I liked watching “Star Trek: The Next Generation” when I was a teenager. I liked the character of Captain Jean-Luc Picard, who was a scientist, diplomat, and Shakespeare-lover all rolled into one.
The film, “Star Trek into Darkness,” started playing in cinemas this past weekend. As a homage to the movie, Phil Plait provides an amusing look at the science errors in the Star Trek franchise in his blog post, “The Top 6 Star Trek Science Mistakes.”
FracFocus.ca, built by the BC Oil and Gas Commission and conceived based on the American site, is an up-to-date resource for students and professionals in environmental sciences, earth sciences, and engineering, as well as members of the general public. Visitors to the Canadian site can discover the location of oil and gas wells and the chemicals used at each site in British Columbia and Alberta. From the FracFocus.ca Welcome Page: [FracFocus.ca] is a collaboration between provinces, territories, regulators and industry to provide Canadians with objective information on hydraulic fracturing, what legislation and regulations are in place to protect the environment including groundwater, and transparency on the ingredients that make up hydraulic fracturing fluids. Visit the site(s) to learn more.
Two guys walk into a bar – they just happen to be CERN scientists and they can help explain Higgs boson excitation of the Higgs field. This particle physics video is one of a series of five videos from TEDxCERN. Waltch all five on the TED blog for a little on the birth of the universe, the history of the web and big data, dark matter, and antimatter.
Have you finished your exams and are you planning your summer trips? If so, you will probably find this article useful. National Geographic recently created a list of 100 most appealing adventure places in the States where you might be able to enjoy your favorite activities in pure nature.
If you decide to visit several places on one trip, you may draw your itinerary using this interactive map.
If you cannot go to any of these sites this summer, you can at least play fun puzzles by creating one of these famous natural beauties.
We have blogged in the past about metrics for measuring impact, such as the well known Journal Impact Factor, and more recently Altmetric, so I thought that I would bring your attention to Google’s lists of top publications. As part of the Google Scholar Metrics offerings they have rankings of the top 100 publications in several languages.
The usual suspects are there in the list, like Science, Cell, Nature, Physical Review Letters, but you may find some interesting results. How amazing is it that arXiv (open access e-prints in physics, mathematics, computer science) is frequently listed by the separate subject areas?
The next time that you find an article of interest in the Scopus database, click on the title and look for this Altmetric for Scopus box. The article will get a score, based on how much attention or buzz it is getting online. For example, this article was mentioned by 18 tweeters and was saved by seven individuals to their Mendeley references. You can read the tweets and see how many of them are coming from the general public, versus scientists, practitioners, or journalists and bloggers. The app will also tell you how the article ranks and if the Altmetric score is good compared to other articles that came out around the same time and from the same journal. Alternative metrics like these are great for going beyond the standard citation count, h-index, or journal impact factor, and can provide some realtime feedback.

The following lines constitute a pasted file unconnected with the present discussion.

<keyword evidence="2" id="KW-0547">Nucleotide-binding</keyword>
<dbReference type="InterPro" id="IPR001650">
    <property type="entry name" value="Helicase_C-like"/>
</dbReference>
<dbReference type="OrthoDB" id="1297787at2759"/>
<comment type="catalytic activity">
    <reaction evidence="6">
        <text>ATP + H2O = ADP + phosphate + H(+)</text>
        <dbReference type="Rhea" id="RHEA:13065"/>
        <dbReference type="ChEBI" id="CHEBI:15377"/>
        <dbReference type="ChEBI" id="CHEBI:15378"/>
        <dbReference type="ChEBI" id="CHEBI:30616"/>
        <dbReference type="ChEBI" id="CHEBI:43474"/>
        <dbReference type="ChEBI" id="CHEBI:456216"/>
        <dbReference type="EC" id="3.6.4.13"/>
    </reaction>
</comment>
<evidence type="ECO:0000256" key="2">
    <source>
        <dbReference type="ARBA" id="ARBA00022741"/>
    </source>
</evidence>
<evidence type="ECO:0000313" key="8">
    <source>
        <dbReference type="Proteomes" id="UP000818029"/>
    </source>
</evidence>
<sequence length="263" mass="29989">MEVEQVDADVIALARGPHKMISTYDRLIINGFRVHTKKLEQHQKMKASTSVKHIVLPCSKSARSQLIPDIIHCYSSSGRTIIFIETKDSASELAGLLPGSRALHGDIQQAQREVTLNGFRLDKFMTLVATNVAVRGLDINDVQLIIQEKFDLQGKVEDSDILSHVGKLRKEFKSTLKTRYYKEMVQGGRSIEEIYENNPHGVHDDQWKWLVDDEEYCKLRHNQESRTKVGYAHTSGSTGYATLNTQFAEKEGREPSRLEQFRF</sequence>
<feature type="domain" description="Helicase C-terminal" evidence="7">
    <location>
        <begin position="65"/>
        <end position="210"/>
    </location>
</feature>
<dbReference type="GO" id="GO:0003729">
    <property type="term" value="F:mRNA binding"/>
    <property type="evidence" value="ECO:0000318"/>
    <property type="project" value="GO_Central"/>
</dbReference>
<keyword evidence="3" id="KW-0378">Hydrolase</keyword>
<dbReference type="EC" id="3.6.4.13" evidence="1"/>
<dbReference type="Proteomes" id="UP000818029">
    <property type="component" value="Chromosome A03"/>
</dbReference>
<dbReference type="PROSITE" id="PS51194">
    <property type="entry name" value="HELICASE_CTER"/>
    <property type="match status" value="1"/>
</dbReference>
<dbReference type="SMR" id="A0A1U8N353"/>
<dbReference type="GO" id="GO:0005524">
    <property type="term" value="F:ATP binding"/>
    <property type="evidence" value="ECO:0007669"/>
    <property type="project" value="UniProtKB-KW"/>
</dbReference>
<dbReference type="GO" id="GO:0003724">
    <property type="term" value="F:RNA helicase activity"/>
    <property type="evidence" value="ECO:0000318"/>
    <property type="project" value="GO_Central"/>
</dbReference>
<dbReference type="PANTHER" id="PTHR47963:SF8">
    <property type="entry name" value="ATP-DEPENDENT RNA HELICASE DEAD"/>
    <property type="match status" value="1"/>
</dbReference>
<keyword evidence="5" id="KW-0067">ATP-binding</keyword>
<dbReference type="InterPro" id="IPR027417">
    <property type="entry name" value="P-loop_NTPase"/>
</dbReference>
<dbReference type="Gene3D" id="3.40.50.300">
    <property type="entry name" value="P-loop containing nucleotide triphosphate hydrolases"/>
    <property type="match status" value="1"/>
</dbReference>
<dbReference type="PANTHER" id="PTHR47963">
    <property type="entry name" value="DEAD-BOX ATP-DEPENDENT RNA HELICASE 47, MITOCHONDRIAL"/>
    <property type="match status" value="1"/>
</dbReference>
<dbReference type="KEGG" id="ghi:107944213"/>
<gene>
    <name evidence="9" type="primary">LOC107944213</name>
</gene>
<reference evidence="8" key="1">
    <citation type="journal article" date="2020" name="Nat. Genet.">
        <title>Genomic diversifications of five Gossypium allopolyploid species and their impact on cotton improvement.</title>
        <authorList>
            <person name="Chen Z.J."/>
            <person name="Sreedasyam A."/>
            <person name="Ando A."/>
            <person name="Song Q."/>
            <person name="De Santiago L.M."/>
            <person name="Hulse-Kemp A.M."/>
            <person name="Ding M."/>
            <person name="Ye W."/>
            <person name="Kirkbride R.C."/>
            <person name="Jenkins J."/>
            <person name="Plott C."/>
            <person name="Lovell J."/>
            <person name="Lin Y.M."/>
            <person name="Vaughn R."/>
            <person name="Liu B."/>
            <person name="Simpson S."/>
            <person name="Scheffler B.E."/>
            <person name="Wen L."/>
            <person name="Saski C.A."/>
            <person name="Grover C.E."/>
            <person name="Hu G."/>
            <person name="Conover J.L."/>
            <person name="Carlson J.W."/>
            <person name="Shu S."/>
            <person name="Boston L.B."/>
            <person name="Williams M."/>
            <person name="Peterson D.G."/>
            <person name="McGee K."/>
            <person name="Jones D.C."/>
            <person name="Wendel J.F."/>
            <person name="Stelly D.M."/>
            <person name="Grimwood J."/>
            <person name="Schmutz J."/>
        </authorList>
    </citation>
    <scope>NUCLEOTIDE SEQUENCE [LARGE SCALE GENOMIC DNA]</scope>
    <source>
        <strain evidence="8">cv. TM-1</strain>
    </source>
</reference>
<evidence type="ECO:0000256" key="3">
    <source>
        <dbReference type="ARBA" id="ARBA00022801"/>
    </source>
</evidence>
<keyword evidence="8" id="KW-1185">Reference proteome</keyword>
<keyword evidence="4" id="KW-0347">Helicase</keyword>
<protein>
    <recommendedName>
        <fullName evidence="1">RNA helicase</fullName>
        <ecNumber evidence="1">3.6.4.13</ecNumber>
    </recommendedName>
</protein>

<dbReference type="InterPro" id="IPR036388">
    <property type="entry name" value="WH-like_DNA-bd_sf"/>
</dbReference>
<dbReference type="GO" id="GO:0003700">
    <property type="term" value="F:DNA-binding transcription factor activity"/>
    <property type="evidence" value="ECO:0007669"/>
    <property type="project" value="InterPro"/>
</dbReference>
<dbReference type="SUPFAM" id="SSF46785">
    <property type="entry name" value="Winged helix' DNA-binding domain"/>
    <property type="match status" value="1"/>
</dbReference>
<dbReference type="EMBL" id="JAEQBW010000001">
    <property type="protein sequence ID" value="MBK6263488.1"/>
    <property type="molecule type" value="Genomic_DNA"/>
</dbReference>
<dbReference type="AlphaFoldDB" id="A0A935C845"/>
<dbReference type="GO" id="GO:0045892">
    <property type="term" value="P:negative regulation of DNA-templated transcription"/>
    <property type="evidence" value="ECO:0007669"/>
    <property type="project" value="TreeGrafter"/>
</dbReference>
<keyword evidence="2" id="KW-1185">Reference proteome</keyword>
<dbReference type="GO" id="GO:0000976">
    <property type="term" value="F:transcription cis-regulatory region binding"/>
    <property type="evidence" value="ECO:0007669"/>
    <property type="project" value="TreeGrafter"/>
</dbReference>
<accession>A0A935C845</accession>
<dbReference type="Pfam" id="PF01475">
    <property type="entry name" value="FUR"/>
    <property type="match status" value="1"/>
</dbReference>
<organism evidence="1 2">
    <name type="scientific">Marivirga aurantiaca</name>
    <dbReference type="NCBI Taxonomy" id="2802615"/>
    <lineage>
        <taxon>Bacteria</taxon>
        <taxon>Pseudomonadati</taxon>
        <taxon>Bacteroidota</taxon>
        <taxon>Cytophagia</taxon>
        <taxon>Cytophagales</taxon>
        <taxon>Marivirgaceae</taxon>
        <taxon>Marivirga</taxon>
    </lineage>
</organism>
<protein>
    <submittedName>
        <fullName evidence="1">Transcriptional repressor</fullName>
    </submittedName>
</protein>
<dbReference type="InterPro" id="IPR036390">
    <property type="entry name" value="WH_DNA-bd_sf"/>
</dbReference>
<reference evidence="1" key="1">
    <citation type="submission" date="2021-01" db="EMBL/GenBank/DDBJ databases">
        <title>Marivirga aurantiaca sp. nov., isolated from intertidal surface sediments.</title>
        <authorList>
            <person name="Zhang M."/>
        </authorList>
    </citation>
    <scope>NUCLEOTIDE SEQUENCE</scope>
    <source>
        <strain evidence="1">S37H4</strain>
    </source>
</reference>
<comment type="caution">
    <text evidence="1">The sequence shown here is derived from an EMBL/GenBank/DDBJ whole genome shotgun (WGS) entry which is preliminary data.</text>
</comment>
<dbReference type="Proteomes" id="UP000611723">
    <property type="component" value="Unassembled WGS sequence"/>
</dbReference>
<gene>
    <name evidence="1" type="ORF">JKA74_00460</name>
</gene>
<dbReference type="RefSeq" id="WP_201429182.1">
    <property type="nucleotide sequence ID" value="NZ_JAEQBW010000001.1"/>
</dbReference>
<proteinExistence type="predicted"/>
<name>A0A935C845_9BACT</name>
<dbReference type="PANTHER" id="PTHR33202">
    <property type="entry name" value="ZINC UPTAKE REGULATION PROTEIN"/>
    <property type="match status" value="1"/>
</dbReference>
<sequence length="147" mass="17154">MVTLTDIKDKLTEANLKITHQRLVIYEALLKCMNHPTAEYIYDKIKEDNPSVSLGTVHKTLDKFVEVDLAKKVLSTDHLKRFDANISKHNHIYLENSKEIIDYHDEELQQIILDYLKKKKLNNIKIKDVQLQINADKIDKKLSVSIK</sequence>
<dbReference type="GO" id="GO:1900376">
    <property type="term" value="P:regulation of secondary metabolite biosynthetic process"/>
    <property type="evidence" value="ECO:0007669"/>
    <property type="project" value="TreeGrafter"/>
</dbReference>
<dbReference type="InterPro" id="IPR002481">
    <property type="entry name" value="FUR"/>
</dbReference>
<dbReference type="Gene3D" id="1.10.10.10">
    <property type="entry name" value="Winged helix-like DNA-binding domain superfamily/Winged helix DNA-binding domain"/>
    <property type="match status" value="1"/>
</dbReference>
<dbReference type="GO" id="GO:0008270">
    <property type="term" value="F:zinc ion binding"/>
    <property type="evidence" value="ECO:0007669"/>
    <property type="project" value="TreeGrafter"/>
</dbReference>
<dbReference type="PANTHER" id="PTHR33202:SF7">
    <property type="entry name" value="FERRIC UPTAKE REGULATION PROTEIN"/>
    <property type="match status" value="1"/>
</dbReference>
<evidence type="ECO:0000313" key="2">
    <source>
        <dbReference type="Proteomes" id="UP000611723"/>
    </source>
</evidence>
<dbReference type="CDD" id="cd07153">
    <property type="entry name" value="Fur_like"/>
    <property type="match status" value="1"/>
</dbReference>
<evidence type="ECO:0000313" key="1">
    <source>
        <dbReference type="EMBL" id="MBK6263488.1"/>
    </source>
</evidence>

The Montreal Planetarium, part of a larger consortium called Space for Life Montreal (Biodome, Insectarium, Botanical Gardens), is doing some great outreach on their website with simple and easy ways to get your astronomy fix. They have a feature called “Monthly Sky” – read it to discover what you can see in the sky this month. There’s also “Questions about astronomy” with some common FAQs. Don’t miss the section on “Astronomical events” with a list of major events in astronomy, past or future. And finally “Ephemerides” which has information on the phases of the moon, solstices or equinoxes. There’s also a seasonal bulletin called “The Pocket Planetarium”.
And if you want to get offline, maybe you’ll have visitors this summer to Montreal, and if that’s the case, Space for Life sounds like a great place to start the tour.
There is no shortage of university rankings to be found on the Internet but I’d be hard pressed to find one as inclusive as the Webometrics Ranking, or as dedicated to self-improvement. The ranking, produced by Cybermetrics Lab (a research group of the Spanish National Research Council), covers more than 20 000 universities worldwide. They designed indicators of impact (links in to the university domain from third parties), presence (university pages found in Google), openness (files found in Google Scholar, including PDFs and other files from a university’s repository), and excellence (highly cited papers in scientific fields). It is quite an interesting methodology.
There is a free lecture being given tonight about the telescope ALMA and the early universe. After the lecture, audience members will be able to look at the night sky from the observatory on the roof of the Rutherford Physics Building. No reservation is needed. For more information, visit Public Astro Night.
Look up to your right when you enter the Frank Dawson Adams Building from the campus side (or from the Roddick Gates side). There’s a shiny new cupola that was placed on the roof of the Macdonald Stewart Library Building this week. Read more about the raising of our roof, and see a brief video of the installation, in the McGill Reporter.